No wonder St. Louis knows German so well! With German-American Day coming up soon, if you are looking for a family friendly way to connect with your roots, check out these three great events.  On Wednesday, October 3rd, 2018 at 7 pm at the Missouri History Museum,  the series German Heritage: History, Culture and Community opens with “What Makes Missouri So German?” with speaker Dorris Keeven-Franke. The program is at the Missouri History Museum, 5700 Lindell Blvd, 63177 in the Lee Auditorium. The program is free and open to the public.

 

On Saturday, October 6th, 2018 National German-American Day opens at the German Cultural Hall of St. Louis at 3652 Jefferson Avenue with a Fest and Feast! Join all of the St. Louis German American organizations when the hall opens at 10 am. Meet members of each of the 18 German organizations of the German American Committee and learn about their history. Then at 1 pm. the Missouri Historical Society hosts a German Feast with culinary samplings from around Germany! Take a culinary tour and sample the entire country. For more information or to make reservations for the dinner visit http://mohistory.org/events/german-american-day-fest-and-feast_1538848800 and click on the register link at the bottom or call 314-746-4599 and ask for reservations. Enjoy the music, dancing and food of the Germany. Following the Feast at 3pm will be FREE performances by St. Louis’ own Mannerchor (Men’s Choir), Dammenchor (Women’s Choir) and our own Liederkranz, the oldest combined men and women’s German singing group west of the Mississippi.

Finish your week off with “What STILL Makes St. Louis so German” and a panel discussion moderated by Dorris Keeven-Franke. Joining us will be German Consul General Herbert Quelle to share his views on the German-American Community today. He will be joined by Dr. Steven Belko of the Missouri Humanities Council sharing Missouri’s German Heritage Corridor and Susanne Evens, President of St. Louis-Stuttgart Sister Cities who will be discussing St. Louis’ Sister Cities programs. The program will be on October 10, 2018 at 7pm at the Missouri History Museum, 5700 Lindell Blvd, 63177 in the Lee Auditorium. The program is free and everyone is welcome.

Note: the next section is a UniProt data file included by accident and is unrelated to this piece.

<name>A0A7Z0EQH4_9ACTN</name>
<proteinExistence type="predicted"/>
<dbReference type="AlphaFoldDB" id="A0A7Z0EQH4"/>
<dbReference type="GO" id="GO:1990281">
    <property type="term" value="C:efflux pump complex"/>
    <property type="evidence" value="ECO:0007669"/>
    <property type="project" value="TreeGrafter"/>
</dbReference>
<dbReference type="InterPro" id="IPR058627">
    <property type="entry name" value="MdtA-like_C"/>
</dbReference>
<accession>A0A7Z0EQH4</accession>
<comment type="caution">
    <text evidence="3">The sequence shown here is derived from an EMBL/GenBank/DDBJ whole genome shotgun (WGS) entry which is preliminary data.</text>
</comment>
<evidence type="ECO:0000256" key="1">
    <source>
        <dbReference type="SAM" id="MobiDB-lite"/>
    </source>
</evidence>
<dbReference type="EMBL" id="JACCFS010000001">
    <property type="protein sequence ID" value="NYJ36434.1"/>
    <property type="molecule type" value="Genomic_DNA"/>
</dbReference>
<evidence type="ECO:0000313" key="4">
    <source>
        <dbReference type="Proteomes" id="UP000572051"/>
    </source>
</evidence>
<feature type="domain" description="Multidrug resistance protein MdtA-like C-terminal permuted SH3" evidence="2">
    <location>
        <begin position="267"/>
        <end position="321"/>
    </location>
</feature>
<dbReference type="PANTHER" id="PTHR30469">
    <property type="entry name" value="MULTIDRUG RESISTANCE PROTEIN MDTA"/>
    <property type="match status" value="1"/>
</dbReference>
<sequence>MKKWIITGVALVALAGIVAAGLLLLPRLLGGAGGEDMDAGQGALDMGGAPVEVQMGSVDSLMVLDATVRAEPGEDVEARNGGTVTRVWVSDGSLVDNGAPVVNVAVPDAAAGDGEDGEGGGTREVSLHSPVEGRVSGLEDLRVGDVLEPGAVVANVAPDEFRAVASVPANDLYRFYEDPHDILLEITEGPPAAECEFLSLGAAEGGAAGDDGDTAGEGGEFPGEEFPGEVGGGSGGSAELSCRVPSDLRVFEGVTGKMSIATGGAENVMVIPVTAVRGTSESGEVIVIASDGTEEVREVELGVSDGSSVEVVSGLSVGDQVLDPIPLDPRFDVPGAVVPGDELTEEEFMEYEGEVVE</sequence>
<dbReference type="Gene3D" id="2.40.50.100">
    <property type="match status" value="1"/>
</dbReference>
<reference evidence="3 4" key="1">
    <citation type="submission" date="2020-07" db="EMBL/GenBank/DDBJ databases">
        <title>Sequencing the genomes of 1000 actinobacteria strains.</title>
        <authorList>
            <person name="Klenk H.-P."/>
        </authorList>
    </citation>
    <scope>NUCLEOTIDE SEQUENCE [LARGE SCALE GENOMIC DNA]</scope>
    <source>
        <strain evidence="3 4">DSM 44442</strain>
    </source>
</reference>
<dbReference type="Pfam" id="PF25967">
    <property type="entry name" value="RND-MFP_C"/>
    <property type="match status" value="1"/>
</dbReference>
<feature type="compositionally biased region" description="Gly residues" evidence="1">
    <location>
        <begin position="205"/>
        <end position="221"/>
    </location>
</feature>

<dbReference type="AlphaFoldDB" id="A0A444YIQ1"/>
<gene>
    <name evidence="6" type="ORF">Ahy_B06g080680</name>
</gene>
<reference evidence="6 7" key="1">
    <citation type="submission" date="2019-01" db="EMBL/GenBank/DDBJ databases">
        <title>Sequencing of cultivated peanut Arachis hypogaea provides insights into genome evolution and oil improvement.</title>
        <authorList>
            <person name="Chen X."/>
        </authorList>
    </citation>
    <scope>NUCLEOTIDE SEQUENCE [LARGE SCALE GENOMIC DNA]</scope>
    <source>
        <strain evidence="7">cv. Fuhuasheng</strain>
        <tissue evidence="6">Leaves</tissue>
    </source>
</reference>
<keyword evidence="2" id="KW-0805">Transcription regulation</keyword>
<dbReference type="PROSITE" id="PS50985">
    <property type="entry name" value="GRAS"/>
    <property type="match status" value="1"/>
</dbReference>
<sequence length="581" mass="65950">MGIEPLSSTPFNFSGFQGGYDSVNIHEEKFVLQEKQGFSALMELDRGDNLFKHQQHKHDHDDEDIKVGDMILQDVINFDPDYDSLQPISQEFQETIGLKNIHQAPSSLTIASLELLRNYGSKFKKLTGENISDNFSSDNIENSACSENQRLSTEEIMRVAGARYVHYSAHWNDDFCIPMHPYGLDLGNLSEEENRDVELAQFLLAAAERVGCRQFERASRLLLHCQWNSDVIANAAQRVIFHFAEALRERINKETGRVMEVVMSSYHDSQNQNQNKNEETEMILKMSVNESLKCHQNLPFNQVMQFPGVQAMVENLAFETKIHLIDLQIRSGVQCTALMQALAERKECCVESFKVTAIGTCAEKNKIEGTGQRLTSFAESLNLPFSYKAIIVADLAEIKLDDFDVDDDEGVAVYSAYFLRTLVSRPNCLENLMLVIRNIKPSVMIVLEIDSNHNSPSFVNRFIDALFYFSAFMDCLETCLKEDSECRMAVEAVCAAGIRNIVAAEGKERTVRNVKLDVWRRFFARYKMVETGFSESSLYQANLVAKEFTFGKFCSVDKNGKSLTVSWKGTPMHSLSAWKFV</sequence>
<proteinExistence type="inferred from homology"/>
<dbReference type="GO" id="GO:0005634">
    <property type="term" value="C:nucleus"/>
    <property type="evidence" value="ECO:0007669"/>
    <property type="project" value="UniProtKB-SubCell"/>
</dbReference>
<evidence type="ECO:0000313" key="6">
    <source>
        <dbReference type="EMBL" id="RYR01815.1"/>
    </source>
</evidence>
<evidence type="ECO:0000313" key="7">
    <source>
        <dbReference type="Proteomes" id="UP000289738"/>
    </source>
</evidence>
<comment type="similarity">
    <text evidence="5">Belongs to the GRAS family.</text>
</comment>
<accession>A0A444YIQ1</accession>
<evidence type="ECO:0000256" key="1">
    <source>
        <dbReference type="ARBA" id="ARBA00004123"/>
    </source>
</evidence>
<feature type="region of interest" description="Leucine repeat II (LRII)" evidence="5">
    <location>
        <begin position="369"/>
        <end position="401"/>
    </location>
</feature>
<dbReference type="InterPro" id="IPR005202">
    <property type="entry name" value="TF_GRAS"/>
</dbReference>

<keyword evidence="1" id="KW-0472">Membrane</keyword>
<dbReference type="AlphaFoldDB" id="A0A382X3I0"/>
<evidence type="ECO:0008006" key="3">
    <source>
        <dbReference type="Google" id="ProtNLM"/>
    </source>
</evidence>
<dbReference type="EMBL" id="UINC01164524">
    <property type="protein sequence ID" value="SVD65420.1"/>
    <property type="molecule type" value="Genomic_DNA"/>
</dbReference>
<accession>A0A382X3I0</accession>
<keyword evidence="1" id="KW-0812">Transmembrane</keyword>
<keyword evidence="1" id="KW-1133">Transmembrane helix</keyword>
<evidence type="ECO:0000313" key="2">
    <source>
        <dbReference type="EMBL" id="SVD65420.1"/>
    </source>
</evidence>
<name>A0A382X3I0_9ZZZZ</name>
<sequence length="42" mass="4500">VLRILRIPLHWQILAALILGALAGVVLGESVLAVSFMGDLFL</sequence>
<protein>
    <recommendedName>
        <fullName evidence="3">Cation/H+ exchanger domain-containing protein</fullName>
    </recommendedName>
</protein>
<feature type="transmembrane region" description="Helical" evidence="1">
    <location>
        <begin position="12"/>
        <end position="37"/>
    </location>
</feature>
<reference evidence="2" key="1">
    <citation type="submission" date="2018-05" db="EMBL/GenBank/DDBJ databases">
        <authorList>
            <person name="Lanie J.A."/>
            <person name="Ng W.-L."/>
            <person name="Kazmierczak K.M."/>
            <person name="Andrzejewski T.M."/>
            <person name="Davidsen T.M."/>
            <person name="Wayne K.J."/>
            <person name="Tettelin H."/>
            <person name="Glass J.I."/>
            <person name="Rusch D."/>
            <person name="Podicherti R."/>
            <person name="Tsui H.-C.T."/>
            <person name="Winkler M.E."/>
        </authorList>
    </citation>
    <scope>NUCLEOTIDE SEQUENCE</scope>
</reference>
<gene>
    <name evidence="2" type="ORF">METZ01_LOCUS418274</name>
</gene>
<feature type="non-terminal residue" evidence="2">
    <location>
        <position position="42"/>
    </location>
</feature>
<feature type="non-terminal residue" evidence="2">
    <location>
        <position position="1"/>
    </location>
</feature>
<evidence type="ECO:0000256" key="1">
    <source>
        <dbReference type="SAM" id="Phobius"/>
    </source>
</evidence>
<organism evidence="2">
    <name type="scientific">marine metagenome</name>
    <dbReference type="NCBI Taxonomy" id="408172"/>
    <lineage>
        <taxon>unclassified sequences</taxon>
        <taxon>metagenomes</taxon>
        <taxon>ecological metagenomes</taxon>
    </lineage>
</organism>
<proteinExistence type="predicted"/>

Related links:

German-American Day Fest and Feast: http://mohistory.org/events/german-american-day-fest-and-feast_1538848800

https://www.census.gov/newsroom/stories/2017/october/german-american.html

https://www.cincinnati.com/story/news/2018/09/20/how-german-cincinnati-region-among-top-five-among-biggest-us-metros/1359288002/

Coming to America

In the decade of the 1830s alone over 120,000 Germans immigrated to America, and one-third of those settled in Missouri. Those are the emigrants that made it. Thousands would not survive the journey at sea or the difficult overland trek westward.

Nicholas Krekel: “In the fall of the year 1832 we sailed from Bremen. It took about three months, we landed at New York, went up the Hudson River to Albany, and from Albany to Erie by canal. Intending to go to Cleveland Ohio from there and to Missouri. On arriving at Erie, there was so much ice in the lake that we could not make the trip, so we went overland to Pittsburgh Pennsylvania, a distance of 160 miles. Mother, my sister Katherine (11 years), myself (Nicholas Krekel) rode in the wagon. Father, my three oldest brothers, Godfred [sic], Arnold and Frank walked. On this overland trip my mother took cold which continued to get worse when coming down the Ohio River, so we landed at Louisville, Kentucky to get medical assistance and religious consolation. She died there on December 14, 1832 and was also buried there. Three years later Arnold went there to find his mother’s grave but the city had been built beyond it. The voyage across the Ocean took 9 weeks, the overland trip from Erie to Pittsburgh took about 3 weeks. After her burial we continued our way to St. Louis. On arriving there we put up at the William Tell house on Main Street, a two story stone building.”